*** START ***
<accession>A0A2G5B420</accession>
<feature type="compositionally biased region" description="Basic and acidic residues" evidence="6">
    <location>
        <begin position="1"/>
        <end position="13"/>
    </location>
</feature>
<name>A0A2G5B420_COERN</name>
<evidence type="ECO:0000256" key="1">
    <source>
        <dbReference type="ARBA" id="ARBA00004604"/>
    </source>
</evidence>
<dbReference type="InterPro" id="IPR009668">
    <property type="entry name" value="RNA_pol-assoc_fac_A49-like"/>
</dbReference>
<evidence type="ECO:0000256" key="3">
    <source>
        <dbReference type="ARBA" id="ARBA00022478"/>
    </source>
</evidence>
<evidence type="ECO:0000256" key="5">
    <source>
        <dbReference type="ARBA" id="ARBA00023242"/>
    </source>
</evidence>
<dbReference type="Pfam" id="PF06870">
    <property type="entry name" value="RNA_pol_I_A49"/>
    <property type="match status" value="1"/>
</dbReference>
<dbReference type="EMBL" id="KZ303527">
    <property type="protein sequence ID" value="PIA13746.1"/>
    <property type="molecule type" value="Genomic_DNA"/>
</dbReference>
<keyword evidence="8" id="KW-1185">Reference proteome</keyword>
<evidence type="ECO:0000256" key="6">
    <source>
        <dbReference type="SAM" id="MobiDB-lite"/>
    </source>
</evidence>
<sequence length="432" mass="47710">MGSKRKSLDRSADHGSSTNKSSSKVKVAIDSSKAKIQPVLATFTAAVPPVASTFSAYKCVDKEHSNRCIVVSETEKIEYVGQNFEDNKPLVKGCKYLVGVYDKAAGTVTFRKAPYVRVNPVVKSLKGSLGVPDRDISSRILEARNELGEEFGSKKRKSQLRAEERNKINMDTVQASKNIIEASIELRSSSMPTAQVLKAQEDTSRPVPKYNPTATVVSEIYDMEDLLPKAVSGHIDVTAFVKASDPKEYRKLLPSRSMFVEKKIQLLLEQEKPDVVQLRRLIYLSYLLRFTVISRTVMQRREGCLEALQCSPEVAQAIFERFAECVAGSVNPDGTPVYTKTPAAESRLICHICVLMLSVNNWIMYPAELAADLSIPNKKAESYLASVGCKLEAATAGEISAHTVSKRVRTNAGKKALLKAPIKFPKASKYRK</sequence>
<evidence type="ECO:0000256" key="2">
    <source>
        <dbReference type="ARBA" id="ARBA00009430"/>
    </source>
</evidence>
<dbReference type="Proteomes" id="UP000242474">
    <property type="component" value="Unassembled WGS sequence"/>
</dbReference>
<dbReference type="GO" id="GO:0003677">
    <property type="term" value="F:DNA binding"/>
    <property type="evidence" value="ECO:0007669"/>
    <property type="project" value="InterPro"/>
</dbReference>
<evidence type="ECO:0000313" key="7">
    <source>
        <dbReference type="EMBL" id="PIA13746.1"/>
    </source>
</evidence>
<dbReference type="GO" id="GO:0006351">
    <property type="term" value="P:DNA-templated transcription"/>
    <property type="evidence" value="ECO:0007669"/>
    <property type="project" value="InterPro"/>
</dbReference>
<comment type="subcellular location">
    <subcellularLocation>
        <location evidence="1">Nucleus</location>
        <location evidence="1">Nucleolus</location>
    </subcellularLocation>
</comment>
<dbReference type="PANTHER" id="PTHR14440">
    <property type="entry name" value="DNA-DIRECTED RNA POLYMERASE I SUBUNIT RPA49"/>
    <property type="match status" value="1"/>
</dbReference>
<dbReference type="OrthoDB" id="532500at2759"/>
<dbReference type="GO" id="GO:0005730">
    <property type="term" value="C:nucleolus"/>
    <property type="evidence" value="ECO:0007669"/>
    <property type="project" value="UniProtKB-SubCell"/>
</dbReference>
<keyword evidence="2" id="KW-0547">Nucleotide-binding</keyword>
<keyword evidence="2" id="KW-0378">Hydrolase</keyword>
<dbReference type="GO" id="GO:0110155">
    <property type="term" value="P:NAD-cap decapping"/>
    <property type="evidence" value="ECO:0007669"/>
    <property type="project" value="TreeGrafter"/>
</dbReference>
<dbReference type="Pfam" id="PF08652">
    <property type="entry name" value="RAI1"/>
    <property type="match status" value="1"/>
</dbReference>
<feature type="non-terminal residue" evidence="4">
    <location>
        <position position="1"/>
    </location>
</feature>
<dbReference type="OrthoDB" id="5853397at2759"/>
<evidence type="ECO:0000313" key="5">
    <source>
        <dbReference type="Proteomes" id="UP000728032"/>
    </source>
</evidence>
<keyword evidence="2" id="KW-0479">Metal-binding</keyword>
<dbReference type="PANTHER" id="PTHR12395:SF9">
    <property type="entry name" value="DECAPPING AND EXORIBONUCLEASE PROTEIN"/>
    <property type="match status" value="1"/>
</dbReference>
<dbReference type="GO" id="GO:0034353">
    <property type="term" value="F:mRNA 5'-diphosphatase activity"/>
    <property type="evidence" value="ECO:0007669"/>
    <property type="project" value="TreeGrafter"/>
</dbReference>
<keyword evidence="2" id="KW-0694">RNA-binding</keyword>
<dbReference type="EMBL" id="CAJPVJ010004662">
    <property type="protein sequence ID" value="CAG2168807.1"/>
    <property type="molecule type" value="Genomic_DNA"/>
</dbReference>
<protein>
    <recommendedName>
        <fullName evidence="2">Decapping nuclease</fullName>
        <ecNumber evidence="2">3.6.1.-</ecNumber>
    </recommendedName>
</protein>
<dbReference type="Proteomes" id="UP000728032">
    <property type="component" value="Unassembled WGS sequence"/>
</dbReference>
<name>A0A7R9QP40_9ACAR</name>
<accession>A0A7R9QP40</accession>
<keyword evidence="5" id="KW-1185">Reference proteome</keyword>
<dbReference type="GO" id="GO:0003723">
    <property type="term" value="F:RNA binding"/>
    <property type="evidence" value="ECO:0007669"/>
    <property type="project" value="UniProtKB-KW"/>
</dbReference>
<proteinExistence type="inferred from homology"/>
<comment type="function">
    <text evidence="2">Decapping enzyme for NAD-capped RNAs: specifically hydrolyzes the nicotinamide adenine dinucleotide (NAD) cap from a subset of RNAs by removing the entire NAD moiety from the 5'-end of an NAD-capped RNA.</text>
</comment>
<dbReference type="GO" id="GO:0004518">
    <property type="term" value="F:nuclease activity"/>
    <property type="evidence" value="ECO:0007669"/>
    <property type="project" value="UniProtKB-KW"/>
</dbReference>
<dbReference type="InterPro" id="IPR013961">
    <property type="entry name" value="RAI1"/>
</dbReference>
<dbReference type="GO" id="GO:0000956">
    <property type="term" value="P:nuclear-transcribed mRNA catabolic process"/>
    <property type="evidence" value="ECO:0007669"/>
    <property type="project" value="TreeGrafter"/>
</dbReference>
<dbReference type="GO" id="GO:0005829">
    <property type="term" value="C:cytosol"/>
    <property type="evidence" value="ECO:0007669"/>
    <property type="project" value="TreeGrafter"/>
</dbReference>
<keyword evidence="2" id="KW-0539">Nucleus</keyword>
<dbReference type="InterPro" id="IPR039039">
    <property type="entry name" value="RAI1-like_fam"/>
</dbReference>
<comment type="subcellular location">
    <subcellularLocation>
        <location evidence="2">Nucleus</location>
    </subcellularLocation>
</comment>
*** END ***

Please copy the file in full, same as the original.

<accession>A0A2G5B420</accession>
<feature type="compositionally biased region" description="Basic and acidic residues" evidence="6">
    <location>
        <begin position="1"/>
        <end position="13"/>
    </location>
</feature>
<name>A0A2G5B420_COERN</name>
<evidence type="ECO:0000256" key="1">
    <source>
        <dbReference type="ARBA" id="ARBA00004604"/>
    </source>
</evidence>
<dbReference type="InterPro" id="IPR009668">
    <property type="entry name" value="RNA_pol-assoc_fac_A49-like"/>
</dbReference>
<evidence type="ECO:0000256" key="3">
    <source>
        <dbReference type="ARBA" id="ARBA00022478"/>
    </source>
</evidence>
<evidence type="ECO:0000256" key="5">
    <source>
        <dbReference type="ARBA" id="ARBA00023242"/>
    </source>
</evidence>
<dbReference type="Pfam" id="PF06870">
    <property type="entry name" value="RNA_pol_I_A49"/>
    <property type="match status" value="1"/>
</dbReference>
<dbReference type="EMBL" id="KZ303527">
    <property type="protein sequence ID" value="PIA13746.1"/>
    <property type="molecule type" value="Genomic_DNA"/>
</dbReference>
<keyword evidence="8" id="KW-1185">Reference proteome</keyword>
<evidence type="ECO:0000256" key="6">
    <source>
        <dbReference type="SAM" id="MobiDB-lite"/>
    </source>
</evidence>
<sequence length="432" mass="47710">MGSKRKSLDRSADHGSSTNKSSSKVKVAIDSSKAKIQPVLATFTAAVPPVASTFSAYKCVDKEHSNRCIVVSETEKIEYVGQNFEDNKPLVKGCKYLVGVYDKAAGTVTFRKAPYVRVNPVVKSLKGSLGVPDRDISSRILEARNELGEEFGSKKRKSQLRAEERNKINMDTVQASKNIIEASIELRSSSMPTAQVLKAQEDTSRPVPKYNPTATVVSEIYDMEDLLPKAVSGHIDVTAFVKASDPKEYRKLLPSRSMFVEKKIQLLLEQEKPDVVQLRRLIYLSYLLRFTVISRTVMQRREGCLEALQCSPEVAQAIFERFAECVAGSVNPDGTPVYTKTPAAESRLICHICVLMLSVNNWIMYPAELAADLSIPNKKAESYLASVGCKLEAATAGEISAHTVSKRVRTNAGKKALLKAPIKFPKASKYRK</sequence>
<evidence type="ECO:0000256" key="2">
    <source>
        <dbReference type="ARBA" id="ARBA00009430"/>
    </source>
</evidence>
<dbReference type="Proteomes" id="UP000242474">
    <property type="component" value="Unassembled WGS sequence"/>
</dbReference>
<dbReference type="GO" id="GO:0003677">
    <property type="term" value="F:DNA binding"/>
    <property type="evidence" value="ECO:0007669"/>
    <property type="project" value="InterPro"/>
</dbReference>
<evidence type="ECO:0000313" key="7">
    <source>
        <dbReference type="EMBL" id="PIA13746.1"/>
    </source>
</evidence>
<dbReference type="GO" id="GO:0006351">
    <property type="term" value="P:DNA-templated transcription"/>
    <property type="evidence" value="ECO:0007669"/>
    <property type="project" value="InterPro"/>
</dbReference>
<comment type="subcellular location">
    <subcellularLocation>
        <location evidence="1">Nucleus</location>
        <location evidence="1">Nucleolus</location>
    </subcellularLocation>
</comment>
<dbReference type="PANTHER" id="PTHR14440">
    <property type="entry name" value="DNA-DIRECTED RNA POLYMERASE I SUBUNIT RPA49"/>
    <property type="match status" value="1"/>
</dbReference>
<dbReference type="OrthoDB" id="532500at2759"/>
<dbReference type="GO" id="GO:0005730">
    <property type="term" value="C:nucleolus"/>
    <property type="evidence" value="ECO:0007669"/>
    <property type="project" value="UniProtKB-SubCell"/>
</dbReference>
<keyword evidence="2" id="KW-0547">Nucleotide-binding</keyword>
<keyword evidence="2" id="KW-0378">Hydrolase</keyword>
<dbReference type="GO" id="GO:0110155">
    <property type="term" value="P:NAD-cap decapping"/>
    <property type="evidence" value="ECO:0007669"/>
    <property type="project" value="TreeGrafter"/>
</dbReference>
<dbReference type="Pfam" id="PF08652">
    <property type="entry name" value="RAI1"/>
    <property type="match status" value="1"/>
</dbReference>
<feature type="non-terminal residue" evidence="4">
    <location>
        <position position="1"/>
    </location>
</feature>
<dbReference type="OrthoDB" id="5853397at2759"/>
<evidence type="ECO:0000313" key="5">
    <source>
        <dbReference type="Proteomes" id="UP000728032"/>
    </source>
</evidence>
<keyword evidence="2" id="KW-0479">Metal-binding</keyword>
<dbReference type="PANTHER" id="PTHR12395:SF9">
    <property type="entry name" value="DECAPPING AND EXORIBONUCLEASE PROTEIN"/>
    <property type="match status" value="1"/>
</dbReference>
<dbReference type="GO" id="GO:0034353">
    <property type="term" value="F:mRNA 5'-diphosphatase activity"/>
    <property type="evidence" value="ECO:0007669"/>
    <property type="project" value="TreeGrafter"/>
</dbReference>
<keyword evidence="2" id="KW-0694">RNA-binding</keyword>
<dbReference type="EMBL" id="CAJPVJ010004662">
    <property type="protein sequence ID" value="CAG2168807.1"/>
    <property type="molecule type" value="Genomic_DNA"/>
</dbReference>
<protein>
    <recommendedName>
        <fullName evidence="2">Decapping nuclease</fullName>
        <ecNumber evidence="2">3.6.1.-</ecNumber>
    </recommendedName>
</protein>
<dbReference type="Proteomes" id="UP000728032">
    <property type="component" value="Unassembled WGS sequence"/>
</dbReference>
<name>A0A7R9QP40_9ACAR</name>
<accession>A0A7R9QP40</accession>
<keyword evidence="5" id="KW-1185">Reference proteome</keyword>
<dbReference type="GO" id="GO:0003723">
    <property type="term" value="F:RNA binding"/>
    <property type="evidence" value="ECO:0007669"/>
    <property type="project" value="UniProtKB-KW"/>
</dbReference>
<proteinExistence type="inferred from homology"/>
<comment type="function">
    <text evidence="2">Decapping enzyme for NAD-capped RNAs: specifically hydrolyzes the nicotinamide adenine dinucleotide (NAD) cap from a subset of RNAs by removing the entire NAD moiety from the 5'-end of an NAD-capped RNA.</text>
</comment>
<dbReference type="GO" id="GO:0004518">
    <property type="term" value="F:nuclease activity"/>
    <property type="evidence" value="ECO:0007669"/>
    <property type="project" value="UniProtKB-KW"/>
</dbReference>
<dbReference type="InterPro" id="IPR013961">
    <property type="entry name" value="RAI1"/>
</dbReference>
<dbReference type="GO" id="GO:0000956">
    <property type="term" value="P:nuclear-transcribed mRNA catabolic process"/>
    <property type="evidence" value="ECO:0007669"/>
    <property type="project" value="TreeGrafter"/>
</dbReference>
<dbReference type="GO" id="GO:0005829">
    <property type="term" value="C:cytosol"/>
    <property type="evidence" value="ECO:0007669"/>
    <property type="project" value="TreeGrafter"/>
</dbReference>
<keyword evidence="2" id="KW-0539">Nucleus</keyword>
<dbReference type="InterPro" id="IPR039039">
    <property type="entry name" value="RAI1-like_fam"/>
</dbReference>
<comment type="subcellular location">
    <subcellularLocation>
        <location evidence="2">Nucleus</location>
    </subcellularLocation>
</comment>